During last summer’s research trip to Japan, I visited Itsukushima Jinja, an important Shinto shrine on Miyajima island in Hiroshima Prefecture. (If you’d like to start from the beginning, you can find part 1 here.)
The approach to the shrine follows the island’s shoreline to the natural inlet that protects the shrine from the strait beyond.
The shrine sits on stilts because at one time the island was considered too sacred for commoners’ feet to touch. By building the shrine below the high tide line, visitors could approach in boats and worship without touching the sacred soil.
Today, visitors approach the shrine by land.
After passing a ritual purification fountain (where most visitors stop to perform a Shinto purification of the hands and mouth)
Visitors enter the shrine itself. Like most Shinto shrines, there is no admission fee (though donations are happily accepted, and freely given by most of the visitors).
The shrine’s major buildings are connected by brightly-colored, covered walkways–all constructed above the high tide line.
Here’s the view from the entrance hall, looking out toward the shrine’s main buildings:
The shrine’s main worship hall lies only a short walk from the entrance. I took no photographs of the worship hall itself (it would have been disrespectful) but here’s a view of the Great Torii, as seen from the area right in front of the shrine’s main altar:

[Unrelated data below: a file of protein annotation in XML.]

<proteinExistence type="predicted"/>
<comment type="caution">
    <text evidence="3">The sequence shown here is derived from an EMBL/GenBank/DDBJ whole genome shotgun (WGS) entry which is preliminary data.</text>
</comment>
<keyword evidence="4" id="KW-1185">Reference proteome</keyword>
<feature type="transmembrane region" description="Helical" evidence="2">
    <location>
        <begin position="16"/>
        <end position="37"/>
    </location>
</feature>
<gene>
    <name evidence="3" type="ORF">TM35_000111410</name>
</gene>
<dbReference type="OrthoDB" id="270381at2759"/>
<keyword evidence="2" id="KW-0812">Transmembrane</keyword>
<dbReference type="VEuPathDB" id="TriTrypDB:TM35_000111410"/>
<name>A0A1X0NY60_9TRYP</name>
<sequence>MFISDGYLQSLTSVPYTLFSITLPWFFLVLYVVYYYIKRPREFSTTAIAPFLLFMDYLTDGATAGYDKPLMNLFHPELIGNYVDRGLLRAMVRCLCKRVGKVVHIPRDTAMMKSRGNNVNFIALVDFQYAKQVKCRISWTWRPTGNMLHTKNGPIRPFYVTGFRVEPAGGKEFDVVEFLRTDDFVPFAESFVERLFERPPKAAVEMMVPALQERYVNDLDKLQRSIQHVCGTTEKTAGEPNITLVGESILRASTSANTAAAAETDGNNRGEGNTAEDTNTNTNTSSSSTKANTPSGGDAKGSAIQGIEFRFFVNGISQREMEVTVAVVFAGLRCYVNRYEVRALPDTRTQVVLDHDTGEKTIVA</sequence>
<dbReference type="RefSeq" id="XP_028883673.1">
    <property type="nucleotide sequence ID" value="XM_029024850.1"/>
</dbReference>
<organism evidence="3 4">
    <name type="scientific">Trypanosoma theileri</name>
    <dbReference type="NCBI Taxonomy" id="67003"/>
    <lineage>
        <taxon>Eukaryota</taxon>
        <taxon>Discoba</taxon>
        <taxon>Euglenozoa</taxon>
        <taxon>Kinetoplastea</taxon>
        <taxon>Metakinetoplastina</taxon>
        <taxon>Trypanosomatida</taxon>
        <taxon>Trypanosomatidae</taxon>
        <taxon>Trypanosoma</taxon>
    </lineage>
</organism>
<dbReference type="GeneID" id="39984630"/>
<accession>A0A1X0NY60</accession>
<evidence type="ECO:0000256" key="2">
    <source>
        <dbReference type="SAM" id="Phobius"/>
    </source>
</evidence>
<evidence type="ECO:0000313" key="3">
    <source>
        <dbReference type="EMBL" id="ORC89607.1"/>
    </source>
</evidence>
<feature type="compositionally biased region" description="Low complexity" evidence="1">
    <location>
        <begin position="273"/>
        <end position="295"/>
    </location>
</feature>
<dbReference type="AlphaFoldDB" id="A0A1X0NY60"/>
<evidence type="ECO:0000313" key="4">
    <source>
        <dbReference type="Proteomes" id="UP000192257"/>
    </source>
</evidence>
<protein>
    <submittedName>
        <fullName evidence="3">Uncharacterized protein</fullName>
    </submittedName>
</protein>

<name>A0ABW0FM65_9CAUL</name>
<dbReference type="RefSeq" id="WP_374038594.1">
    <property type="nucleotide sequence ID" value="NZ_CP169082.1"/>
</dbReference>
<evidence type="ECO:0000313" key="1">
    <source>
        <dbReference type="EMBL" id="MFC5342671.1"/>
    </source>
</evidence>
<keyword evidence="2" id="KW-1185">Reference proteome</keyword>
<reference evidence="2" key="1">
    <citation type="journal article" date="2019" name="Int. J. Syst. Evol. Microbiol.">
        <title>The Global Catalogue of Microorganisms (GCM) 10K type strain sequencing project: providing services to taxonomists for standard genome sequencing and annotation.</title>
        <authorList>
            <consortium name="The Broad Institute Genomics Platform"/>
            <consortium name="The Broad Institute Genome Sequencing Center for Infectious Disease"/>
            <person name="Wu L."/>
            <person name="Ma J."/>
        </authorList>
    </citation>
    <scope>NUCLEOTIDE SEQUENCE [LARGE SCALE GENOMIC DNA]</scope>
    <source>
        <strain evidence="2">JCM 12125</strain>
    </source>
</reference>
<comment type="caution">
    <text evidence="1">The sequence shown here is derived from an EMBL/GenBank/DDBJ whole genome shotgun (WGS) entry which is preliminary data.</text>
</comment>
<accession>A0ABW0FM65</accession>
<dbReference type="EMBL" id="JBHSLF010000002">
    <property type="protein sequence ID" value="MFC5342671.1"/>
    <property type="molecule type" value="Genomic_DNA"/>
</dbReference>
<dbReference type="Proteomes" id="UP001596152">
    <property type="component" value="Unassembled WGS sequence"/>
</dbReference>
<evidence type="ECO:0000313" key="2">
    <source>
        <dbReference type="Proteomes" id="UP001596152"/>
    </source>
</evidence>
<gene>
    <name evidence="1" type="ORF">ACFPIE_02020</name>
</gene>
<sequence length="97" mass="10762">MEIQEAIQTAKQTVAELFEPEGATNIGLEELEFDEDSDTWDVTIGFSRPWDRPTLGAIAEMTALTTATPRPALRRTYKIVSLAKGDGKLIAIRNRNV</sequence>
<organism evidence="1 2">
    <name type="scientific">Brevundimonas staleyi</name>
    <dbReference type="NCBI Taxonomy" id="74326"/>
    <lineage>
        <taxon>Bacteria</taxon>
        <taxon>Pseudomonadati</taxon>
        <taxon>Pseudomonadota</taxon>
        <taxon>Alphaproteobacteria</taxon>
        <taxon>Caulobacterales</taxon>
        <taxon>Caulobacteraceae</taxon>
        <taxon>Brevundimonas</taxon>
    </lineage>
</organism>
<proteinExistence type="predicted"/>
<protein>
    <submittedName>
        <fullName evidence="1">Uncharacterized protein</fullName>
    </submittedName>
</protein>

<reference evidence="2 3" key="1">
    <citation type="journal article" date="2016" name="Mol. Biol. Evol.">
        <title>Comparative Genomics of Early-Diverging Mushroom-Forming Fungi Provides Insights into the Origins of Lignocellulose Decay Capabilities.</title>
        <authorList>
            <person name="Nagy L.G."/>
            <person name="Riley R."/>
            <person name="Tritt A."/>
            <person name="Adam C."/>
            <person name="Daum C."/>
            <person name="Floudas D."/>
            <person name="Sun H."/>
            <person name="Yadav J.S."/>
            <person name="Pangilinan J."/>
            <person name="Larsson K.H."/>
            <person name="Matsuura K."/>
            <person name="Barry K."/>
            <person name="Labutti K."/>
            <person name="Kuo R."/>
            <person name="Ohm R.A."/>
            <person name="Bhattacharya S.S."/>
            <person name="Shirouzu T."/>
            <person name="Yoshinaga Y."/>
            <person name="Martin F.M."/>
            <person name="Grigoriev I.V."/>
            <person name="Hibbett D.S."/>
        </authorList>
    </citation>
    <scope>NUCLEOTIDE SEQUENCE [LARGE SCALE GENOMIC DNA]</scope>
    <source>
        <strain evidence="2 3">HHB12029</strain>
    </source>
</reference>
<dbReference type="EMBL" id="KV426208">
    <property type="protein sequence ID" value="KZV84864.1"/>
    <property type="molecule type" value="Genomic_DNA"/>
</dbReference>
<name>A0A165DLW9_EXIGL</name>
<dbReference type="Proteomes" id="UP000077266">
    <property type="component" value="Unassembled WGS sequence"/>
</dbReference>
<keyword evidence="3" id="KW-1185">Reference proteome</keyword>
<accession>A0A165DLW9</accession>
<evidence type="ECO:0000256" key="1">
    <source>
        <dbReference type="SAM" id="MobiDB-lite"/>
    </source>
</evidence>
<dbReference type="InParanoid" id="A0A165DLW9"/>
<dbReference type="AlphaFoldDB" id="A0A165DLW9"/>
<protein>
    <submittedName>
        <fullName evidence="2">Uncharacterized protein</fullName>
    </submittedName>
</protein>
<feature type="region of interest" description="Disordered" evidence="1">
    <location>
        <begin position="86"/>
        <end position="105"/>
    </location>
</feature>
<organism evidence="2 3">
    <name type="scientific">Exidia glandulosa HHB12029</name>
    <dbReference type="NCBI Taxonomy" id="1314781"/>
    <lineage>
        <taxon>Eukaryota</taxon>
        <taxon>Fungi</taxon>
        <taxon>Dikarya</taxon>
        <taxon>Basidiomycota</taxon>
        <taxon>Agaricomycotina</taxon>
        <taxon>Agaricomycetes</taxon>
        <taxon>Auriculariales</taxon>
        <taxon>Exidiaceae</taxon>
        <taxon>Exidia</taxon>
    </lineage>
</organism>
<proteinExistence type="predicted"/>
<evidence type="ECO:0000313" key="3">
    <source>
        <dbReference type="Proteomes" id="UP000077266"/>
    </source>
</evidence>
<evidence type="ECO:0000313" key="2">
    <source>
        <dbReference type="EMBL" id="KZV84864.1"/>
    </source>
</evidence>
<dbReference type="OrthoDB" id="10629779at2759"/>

In fact, the great torii is visible from most parts of the shrine:
Near the primary altar, visitors can have a goshuincho (stamp book) stamped and marked with calligraphy by the shrine’s priests and also obtain a fortune. Fortunes are available at many Shinto shrines. Visitors place an offering in the fortune box (usually the equivalent of $1) and shake a wooden stick from a canister. After reading the number on the stick, visitors remove a fortune from the drawer with the matching number and return the wooden stick to its place. Here’s my son receiving his fortune:
Sake is a popular offering at Shinto shrines, and many (including Itsukushima Jinja) display some of the offerings they receive. These are sake casks presented as an offering to the kami:
Like many Shinto shrines, Itsukushima Jinja is popular with tourists (both foreign and Japanese) as well as worshippers. If you want to see it without too many other people around, I recommend visiting in the early morning, late afternoon, or — best of all — spending a night in one of Miyajima’s ryokan (traditional Japanese inns – my favorite is Ryokan Iwaso) and getting up early to visit the shrine before the ferries start running in the morning.